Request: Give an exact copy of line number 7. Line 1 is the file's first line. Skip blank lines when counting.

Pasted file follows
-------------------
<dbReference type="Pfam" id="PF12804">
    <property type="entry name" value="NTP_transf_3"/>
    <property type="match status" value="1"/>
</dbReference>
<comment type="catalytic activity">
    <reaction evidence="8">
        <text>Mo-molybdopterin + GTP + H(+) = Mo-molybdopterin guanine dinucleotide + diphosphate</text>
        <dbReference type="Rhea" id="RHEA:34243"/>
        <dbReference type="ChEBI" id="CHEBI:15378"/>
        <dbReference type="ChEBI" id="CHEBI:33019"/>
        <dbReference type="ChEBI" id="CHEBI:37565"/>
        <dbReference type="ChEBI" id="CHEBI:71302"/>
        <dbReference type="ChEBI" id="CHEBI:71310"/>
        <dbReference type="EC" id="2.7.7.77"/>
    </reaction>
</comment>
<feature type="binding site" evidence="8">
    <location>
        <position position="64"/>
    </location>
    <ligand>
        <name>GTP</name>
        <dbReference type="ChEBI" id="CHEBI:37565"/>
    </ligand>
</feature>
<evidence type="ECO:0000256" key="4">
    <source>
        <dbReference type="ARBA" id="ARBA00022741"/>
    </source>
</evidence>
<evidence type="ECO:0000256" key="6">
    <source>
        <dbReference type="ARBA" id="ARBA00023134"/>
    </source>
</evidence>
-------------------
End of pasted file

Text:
        <text>Mo-molybdopterin + GTP + H(+) = Mo-molybdopterin guanine dinucleotide + diphosphate</text>